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National Student Athlete Day 2021

Today, National Student-Athlete Day, offers the opportunity to celebrate the resiliency of those students participating in college sports during a year of upheaval.

The past 12 months have been challenging for all those involved in NCAA athletics. But they were particularly difficult for student-athletes who were unable to compete in the 2020 NCAA winter and spring championships that were canceled due to the COVID-19 pandemic. Fall sport athletes also saw their championships canceled in Divisions II and III and moved to the spring in Division I.

The 2020-21 academic year has been filled with testing for the virus so NCAA student-athletes can compete in healthy environments. It is far from the standard routine, but NCAA student-athletes have endured to have the chance to play and finally compete again for national championships in their respective sports.

Student-athletes help others

If the last year has taught us anything, it is the importance of those who serve on the front lines of a public health crisis. Student-athletes have gone on to become committed nurses for a long time, but their roles are more critical than ever.

This profile tells the story of four current and former student-athletes who know all too well the devotion it takes to excel in nursing and how competing as a student-athlete prepares them for the job.

Some nursing student-athletes have even administered COVID-19 vaccines.

“It was so rewarding, especially hearing how grateful people were to be receiving the vaccine,” said Alicia Krivanek, a nursing major who runs cross country at Pacific Lutheran.

Student-athletes use their voice

In the fall of 2020, the NCAA research department conducted the NCAA Student-Athlete Activism and Racial Justice Engagement Study. It was spurred by the activities and protests centering on social justice issues in the late spring and summer of last year.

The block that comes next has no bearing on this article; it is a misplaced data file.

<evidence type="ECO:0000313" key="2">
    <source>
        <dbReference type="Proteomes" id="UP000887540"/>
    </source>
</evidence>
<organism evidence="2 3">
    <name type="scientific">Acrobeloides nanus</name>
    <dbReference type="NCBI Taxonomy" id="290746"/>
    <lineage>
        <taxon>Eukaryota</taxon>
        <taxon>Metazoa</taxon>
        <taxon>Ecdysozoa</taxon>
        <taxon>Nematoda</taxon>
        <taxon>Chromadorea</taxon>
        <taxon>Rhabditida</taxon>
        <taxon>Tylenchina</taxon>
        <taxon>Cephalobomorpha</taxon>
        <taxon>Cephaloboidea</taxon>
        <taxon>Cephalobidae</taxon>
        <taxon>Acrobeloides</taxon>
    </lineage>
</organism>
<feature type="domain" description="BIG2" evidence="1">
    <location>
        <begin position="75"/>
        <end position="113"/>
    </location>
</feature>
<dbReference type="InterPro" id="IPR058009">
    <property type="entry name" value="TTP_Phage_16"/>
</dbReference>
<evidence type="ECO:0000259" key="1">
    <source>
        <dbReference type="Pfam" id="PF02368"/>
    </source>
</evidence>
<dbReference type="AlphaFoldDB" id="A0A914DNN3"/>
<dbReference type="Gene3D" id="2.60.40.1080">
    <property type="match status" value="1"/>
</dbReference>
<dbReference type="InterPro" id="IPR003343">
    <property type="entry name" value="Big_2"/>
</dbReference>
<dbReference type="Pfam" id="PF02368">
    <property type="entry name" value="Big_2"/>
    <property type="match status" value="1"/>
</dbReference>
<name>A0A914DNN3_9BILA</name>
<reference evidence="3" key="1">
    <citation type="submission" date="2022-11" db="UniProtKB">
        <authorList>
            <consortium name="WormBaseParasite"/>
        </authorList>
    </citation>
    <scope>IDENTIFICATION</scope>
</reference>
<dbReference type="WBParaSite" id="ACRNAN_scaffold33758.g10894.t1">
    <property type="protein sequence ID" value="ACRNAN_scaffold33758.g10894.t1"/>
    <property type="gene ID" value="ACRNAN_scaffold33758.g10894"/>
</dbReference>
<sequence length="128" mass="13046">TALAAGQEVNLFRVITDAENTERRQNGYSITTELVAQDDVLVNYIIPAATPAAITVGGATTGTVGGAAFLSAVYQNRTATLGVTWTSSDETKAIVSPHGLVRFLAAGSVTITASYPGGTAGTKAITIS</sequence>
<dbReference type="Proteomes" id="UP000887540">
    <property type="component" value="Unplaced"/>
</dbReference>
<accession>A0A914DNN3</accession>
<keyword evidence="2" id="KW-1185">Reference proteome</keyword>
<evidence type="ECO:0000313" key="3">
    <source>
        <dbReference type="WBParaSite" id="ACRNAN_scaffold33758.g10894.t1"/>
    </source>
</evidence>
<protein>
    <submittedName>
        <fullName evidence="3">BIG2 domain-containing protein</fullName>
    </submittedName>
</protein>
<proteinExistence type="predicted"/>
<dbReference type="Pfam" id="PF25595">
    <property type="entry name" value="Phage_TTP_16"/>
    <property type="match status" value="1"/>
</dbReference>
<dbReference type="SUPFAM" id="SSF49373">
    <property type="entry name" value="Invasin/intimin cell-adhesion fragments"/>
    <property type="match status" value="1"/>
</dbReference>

Nearly 90% of student-athletes indicated that in the six months preceding the survey, they had had conversations focused on race or racial justice with family or friends. About 80% indicated they had tried to learn more about race and racial justice on their own.

The Association-wide survey, which took place Oct. 6-Nov. 2, had responses from nearly 25,000 student-athletes. It was designed by NCAA research in collaboration with the NCAA Sport Science Institute and the NCAA Division I, II and III Student-Athlete Advisory Committees.

Last year, the Division I Student-Athlete Advisory Committee also proposed legislation to provide a day each year dedicated to increasing opportunities for Division I athletes to participate in civic engagement, including activities such as voting or community service.

In September, the Division I Council approved a measure saying that Division I student-athletes will not practice or compete, among other countable athletically related activities, on the first Tuesday after Nov. 1 every year, starting with the 2020 Election Day.

It marked the first legislative proposal Division I SAAC had proposed since Division I governance was restructured in 2014 to give student-athletes a vote at every level of decision-making. Two Division I SAAC members, Caroline Lee and Justice Littrell, are voting members on the Council.

Student-athlete participation

While the pandemic cut the academic year 2019-20 short, an all-time high 503,623 student-athletes were enrolled across all three divisions to participate in sports in which the NCAA conducts national championships.

The number of female student-athletes increased by 2,716 from the 2018-19 academic year, and the men’s numbers grew by 1,690 over that same span.

Student-athlete education

Since the ultimate goal of the college experience is graduation, the NCAA has devoted attention to researching student-athlete graduation rates for more than two decades.

The latest Division I Graduation Success Rate data, released by the NCAA in November, showed 9 in 10 student-athletes who started college in 2013 earned degrees. That represents the highest rate ever and an increase of 1 percentage point over the rate for students who entered school in 2012.

A 4 percentage point increase in men’s basketball players earning a degree boosted the rate, including a 6 percentage point jump in the last year for Black men’s basketball student-athletes.